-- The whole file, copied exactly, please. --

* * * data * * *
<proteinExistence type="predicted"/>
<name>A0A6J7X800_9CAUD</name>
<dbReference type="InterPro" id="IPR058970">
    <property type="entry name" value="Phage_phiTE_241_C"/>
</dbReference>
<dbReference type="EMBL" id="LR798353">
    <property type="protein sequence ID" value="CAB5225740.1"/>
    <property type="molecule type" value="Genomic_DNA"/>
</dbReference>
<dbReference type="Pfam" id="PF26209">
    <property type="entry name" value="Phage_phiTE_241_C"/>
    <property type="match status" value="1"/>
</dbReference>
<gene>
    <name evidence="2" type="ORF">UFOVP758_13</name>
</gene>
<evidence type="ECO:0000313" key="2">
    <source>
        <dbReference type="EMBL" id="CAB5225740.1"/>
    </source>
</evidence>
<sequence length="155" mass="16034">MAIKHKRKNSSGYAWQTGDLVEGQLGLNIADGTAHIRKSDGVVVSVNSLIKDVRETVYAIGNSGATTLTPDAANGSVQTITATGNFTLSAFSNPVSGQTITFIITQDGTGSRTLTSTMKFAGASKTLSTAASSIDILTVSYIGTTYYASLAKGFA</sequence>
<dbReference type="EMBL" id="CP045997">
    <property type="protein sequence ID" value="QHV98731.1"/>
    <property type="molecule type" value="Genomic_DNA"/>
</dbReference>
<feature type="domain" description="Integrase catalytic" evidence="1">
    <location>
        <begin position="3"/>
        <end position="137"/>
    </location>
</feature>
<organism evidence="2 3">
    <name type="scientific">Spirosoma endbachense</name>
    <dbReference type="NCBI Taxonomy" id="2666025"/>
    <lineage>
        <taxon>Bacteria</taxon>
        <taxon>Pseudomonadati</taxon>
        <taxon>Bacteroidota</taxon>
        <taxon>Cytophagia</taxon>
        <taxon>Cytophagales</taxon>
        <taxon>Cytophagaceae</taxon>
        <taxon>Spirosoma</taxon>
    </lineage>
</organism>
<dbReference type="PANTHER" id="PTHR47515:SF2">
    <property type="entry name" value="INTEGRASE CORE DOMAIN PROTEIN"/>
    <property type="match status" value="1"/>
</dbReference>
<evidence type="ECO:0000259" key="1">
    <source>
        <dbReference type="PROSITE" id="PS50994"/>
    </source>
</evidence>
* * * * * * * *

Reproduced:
<proteinExistence type="predicted"/>
<name>A0A6J7X800_9CAUD</name>
<dbReference type="InterPro" id="IPR058970">
    <property type="entry name" value="Phage_phiTE_241_C"/>
</dbReference>
<dbReference type="EMBL" id="LR798353">
    <property type="protein sequence ID" value="CAB5225740.1"/>
    <property type="molecule type" value="Genomic_DNA"/>
</dbReference>
<dbReference type="Pfam" id="PF26209">
    <property type="entry name" value="Phage_phiTE_241_C"/>
    <property type="match status" value="1"/>
</dbReference>
<gene>
    <name evidence="2" type="ORF">UFOVP758_13</name>
</gene>
<evidence type="ECO:0000313" key="2">
    <source>
        <dbReference type="EMBL" id="CAB5225740.1"/>
    </source>
</evidence>
<sequence length="155" mass="16034">MAIKHKRKNSSGYAWQTGDLVEGQLGLNIADGTAHIRKSDGVVVSVNSLIKDVRETVYAIGNSGATTLTPDAANGSVQTITATGNFTLSAFSNPVSGQTITFIITQDGTGSRTLTSTMKFAGASKTLSTAASSIDILTVSYIGTTYYASLAKGFA</sequence>
<dbReference type="EMBL" id="CP045997">
    <property type="protein sequence ID" value="QHV98731.1"/>
    <property type="molecule type" value="Genomic_DNA"/>
</dbReference>
<feature type="domain" description="Integrase catalytic" evidence="1">
    <location>
        <begin position="3"/>
        <end position="137"/>
    </location>
</feature>
<organism evidence="2 3">
    <name type="scientific">Spirosoma endbachense</name>
    <dbReference type="NCBI Taxonomy" id="2666025"/>
    <lineage>
        <taxon>Bacteria</taxon>
        <taxon>Pseudomonadati</taxon>
        <taxon>Bacteroidota</taxon>
        <taxon>Cytophagia</taxon>
        <taxon>Cytophagales</taxon>
        <taxon>Cytophagaceae</taxon>
        <taxon>Spirosoma</taxon>
    </lineage>
</organism>
<dbReference type="PANTHER" id="PTHR47515:SF2">
    <property type="entry name" value="INTEGRASE CORE DOMAIN PROTEIN"/>
    <property type="match status" value="1"/>
</dbReference>
<evidence type="ECO:0000259" key="1">
    <source>
        <dbReference type="PROSITE" id="PS50994"/>
    </source>
</evidence>